We opted to continue on in the hopes of getting closer to the inlet giving us a chance to kayak out onto the Pacific to do some whale watching. We did see some whales far out on the horizon and some tails but they were quite far away. It is good to see that they are moving into Magdalena Bay for the annual calving. We are camped on another sandy beach but thankfully the sand isn't nearly as fine as the sand at the last beach. We had sand in everything, even stuff we barely opened. Tonight there was no hike due to the long miles we put in on the bay today, about 10 miles. Hopefully we will have a short paddle tomorrow before setting up camp then a whale watching paddle with empty boats.

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Tuesday, March 02, 2010

Baja Day 6, Feb 18

Today was a fairly easy day. We had an early start from the hotel. We ate breakfast then set about loading up the van with our stuff, again leaving behind things with the hotel for storage. The drive out to the other side of the peninsula took about 3 hours, but the boat ride over to the island was quite fast. We will be on Isla Magdalena for about 3 days padding and whale watching. The island has a long sand bar on one end and a mountainous section on the other end. We are currently on the sand bar, there is not much separating us from the Pacific Ocean.

Shortly after we arrived and set up camp, a few of us walked over to the Pacific side of the island. The surf was quite big and fun to watch. The beach was littered with sand dollars. We walked back over later in the evening and the surf died down as the was sun setting. We enjoyed a very nice shrimp dinner, the shrimp where huge in size. I ate about 13 of them and I am stuffed. We have been eating very well on this trip. I suspect that I will weigh more coming back then when I left. We are camped out on a fine white sand beach. It is beautiful, but with the wind, there is sand everywhere. I get the feeling we will be finding sand from this trip for years to come in our gear.

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Monday, March 01, 2010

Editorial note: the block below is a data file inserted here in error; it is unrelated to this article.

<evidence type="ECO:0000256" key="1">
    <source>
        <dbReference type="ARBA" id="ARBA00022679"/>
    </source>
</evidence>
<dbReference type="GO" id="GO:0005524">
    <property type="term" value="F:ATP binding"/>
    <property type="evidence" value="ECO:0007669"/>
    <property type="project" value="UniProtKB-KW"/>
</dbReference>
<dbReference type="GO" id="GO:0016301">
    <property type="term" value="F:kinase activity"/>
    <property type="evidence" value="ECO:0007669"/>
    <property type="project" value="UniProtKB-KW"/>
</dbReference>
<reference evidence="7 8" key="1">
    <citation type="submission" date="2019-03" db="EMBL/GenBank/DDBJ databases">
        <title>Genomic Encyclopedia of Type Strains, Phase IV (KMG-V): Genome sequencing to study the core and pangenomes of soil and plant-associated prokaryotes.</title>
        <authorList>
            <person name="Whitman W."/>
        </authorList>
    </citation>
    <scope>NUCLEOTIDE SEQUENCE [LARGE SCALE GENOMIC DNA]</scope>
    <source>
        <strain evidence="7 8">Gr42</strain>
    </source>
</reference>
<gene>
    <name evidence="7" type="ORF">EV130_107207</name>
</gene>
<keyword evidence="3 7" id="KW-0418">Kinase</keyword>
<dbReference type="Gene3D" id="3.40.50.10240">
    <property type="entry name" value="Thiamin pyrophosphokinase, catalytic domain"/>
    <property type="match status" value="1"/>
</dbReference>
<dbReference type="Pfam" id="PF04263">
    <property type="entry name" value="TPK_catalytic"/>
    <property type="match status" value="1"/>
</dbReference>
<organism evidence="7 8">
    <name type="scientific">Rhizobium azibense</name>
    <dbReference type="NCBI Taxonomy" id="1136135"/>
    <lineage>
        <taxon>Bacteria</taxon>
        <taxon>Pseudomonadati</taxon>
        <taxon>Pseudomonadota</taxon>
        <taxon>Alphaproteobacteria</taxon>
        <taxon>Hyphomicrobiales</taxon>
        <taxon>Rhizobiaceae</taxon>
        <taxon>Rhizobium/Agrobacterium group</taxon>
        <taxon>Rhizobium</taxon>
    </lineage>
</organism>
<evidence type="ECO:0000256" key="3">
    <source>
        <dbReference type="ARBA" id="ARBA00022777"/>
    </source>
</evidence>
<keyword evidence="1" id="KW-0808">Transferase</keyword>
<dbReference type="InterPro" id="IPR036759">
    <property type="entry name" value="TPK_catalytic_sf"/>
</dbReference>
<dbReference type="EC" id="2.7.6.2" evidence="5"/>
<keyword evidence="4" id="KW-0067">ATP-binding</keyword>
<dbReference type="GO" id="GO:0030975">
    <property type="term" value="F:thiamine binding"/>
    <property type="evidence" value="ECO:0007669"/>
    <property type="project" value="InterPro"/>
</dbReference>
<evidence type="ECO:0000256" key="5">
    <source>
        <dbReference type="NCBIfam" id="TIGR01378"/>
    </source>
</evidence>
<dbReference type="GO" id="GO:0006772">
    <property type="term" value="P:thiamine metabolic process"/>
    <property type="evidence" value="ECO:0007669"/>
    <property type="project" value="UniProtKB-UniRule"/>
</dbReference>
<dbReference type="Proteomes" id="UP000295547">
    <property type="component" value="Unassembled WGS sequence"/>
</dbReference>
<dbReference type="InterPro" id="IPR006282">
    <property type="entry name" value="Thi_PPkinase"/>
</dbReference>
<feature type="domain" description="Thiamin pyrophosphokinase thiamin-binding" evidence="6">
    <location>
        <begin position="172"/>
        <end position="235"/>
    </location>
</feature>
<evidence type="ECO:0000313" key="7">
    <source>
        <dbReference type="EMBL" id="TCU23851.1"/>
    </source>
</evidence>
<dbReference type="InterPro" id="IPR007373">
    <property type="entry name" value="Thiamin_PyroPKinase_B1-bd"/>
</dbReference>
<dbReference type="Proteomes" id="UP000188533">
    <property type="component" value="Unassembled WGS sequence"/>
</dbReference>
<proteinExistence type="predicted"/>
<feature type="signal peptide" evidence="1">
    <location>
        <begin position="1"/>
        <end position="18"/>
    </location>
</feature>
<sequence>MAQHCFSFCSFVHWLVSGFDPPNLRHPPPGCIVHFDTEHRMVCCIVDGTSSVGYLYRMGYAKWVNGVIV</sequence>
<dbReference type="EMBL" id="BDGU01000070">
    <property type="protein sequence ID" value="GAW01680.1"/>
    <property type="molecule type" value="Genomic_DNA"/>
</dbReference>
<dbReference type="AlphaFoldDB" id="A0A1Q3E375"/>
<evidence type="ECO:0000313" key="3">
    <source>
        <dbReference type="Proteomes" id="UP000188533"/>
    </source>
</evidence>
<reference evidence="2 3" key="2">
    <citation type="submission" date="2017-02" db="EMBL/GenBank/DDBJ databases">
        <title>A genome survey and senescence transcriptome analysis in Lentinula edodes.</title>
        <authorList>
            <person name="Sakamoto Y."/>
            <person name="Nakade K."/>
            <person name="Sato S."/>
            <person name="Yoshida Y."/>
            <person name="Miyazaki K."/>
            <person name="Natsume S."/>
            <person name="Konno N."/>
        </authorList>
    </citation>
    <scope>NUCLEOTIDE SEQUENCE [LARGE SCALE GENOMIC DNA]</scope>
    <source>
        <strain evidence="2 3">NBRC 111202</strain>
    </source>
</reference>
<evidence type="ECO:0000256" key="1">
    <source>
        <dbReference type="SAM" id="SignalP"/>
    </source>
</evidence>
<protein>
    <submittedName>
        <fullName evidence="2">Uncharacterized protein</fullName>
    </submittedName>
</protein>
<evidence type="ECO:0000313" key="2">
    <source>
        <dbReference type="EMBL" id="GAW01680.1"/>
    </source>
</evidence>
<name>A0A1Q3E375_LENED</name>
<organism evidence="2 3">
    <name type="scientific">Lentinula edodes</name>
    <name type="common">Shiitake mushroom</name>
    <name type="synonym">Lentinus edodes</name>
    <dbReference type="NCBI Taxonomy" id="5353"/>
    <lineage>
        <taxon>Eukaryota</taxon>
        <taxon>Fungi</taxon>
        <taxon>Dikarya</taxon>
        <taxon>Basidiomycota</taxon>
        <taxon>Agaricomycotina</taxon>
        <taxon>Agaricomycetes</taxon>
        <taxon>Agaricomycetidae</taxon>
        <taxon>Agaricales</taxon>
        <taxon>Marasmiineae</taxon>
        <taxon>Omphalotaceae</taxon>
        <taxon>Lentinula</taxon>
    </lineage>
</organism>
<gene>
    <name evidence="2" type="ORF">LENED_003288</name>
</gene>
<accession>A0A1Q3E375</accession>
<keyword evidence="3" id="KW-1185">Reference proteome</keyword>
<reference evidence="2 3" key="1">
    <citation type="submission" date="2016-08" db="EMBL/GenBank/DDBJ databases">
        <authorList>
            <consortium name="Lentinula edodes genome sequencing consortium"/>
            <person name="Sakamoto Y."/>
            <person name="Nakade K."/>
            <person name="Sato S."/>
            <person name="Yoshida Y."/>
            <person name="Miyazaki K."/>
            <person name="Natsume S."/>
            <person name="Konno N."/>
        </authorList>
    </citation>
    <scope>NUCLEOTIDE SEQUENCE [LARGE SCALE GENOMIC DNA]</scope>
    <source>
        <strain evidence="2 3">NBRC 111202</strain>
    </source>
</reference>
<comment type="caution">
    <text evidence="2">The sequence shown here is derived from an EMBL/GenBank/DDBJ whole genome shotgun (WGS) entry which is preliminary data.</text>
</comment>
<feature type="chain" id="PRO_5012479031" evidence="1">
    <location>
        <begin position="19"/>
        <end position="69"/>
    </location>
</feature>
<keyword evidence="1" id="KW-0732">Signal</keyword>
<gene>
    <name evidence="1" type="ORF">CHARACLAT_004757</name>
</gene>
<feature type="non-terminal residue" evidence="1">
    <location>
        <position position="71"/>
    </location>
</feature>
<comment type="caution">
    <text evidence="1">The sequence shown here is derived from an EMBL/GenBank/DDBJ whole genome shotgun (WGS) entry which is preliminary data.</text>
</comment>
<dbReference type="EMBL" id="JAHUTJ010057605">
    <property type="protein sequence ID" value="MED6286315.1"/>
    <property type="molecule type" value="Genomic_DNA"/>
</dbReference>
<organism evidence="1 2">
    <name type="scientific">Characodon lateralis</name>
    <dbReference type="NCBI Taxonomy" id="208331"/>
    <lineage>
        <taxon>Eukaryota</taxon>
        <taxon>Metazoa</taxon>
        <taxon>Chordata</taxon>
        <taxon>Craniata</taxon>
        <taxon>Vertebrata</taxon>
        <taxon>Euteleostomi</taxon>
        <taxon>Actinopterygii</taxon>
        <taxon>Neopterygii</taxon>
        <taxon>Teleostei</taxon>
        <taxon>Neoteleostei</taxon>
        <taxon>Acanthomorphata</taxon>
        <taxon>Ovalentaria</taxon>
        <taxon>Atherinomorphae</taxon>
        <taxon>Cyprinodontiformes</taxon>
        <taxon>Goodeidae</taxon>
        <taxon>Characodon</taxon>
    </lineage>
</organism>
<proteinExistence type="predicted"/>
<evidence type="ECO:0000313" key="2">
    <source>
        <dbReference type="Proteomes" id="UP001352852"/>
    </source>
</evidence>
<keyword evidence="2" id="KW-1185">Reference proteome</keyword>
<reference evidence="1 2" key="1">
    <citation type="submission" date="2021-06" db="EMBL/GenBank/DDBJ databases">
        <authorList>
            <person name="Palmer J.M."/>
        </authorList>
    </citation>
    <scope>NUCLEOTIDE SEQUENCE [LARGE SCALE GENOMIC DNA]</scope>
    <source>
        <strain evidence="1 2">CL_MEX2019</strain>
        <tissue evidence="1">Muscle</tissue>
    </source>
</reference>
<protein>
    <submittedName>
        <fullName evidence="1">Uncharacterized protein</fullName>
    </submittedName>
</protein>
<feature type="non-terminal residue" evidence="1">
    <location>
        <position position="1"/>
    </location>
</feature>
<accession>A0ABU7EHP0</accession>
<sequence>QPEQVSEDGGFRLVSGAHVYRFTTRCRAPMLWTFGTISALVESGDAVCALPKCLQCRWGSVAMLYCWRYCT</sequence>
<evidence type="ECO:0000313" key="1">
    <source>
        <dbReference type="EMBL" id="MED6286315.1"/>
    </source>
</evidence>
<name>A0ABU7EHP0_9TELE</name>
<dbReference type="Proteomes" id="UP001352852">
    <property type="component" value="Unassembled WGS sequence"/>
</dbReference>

Baja Day 5, Feb 17

Today was a short ~2 mile paddle. Because we had paddled a little extra yesterday, we were much closer to our take out point. As such, we just had to paddle over to the next bay for our pickup back to La Paz. The conditions where very calm with barely any swell and hardly a ripple in sight. As such, we had a bit of a chance to explore the tidal zone a bit more. We got some more glimpses of red crabs on the rocks, as well as fish further under the water. The next bay over had a semi-permanent camp for tourists. We enjoyed a nice lunch and piled everything up for travel back to La Paz. One pile to stay with the boats and one to go back to the hotel with us.

Back in La Paz, we unloaded the gear at one hotel then checked into another just down the street. We enjoyed a nice rest and showers at the hotel (Lorimar). Given the limited time, we tried to clean up our clothes a little with some success. Most things dried fairly well overnight. As a group we went to dinner at a restaurant just up the street. It was some nice traditional foods. A nice way to relax after several days worth of paddling. The carnival being mostly over, we hoped for a quieter nights sleep tonight. Tomorrow we head over to Magdalena Bay for the whale watching part of the trip and more kayaking. We are all excited, hoping to see whales. The season runs Jan-Mar with Feb as the calving time. The whales should be close to the bay if not already in the bay.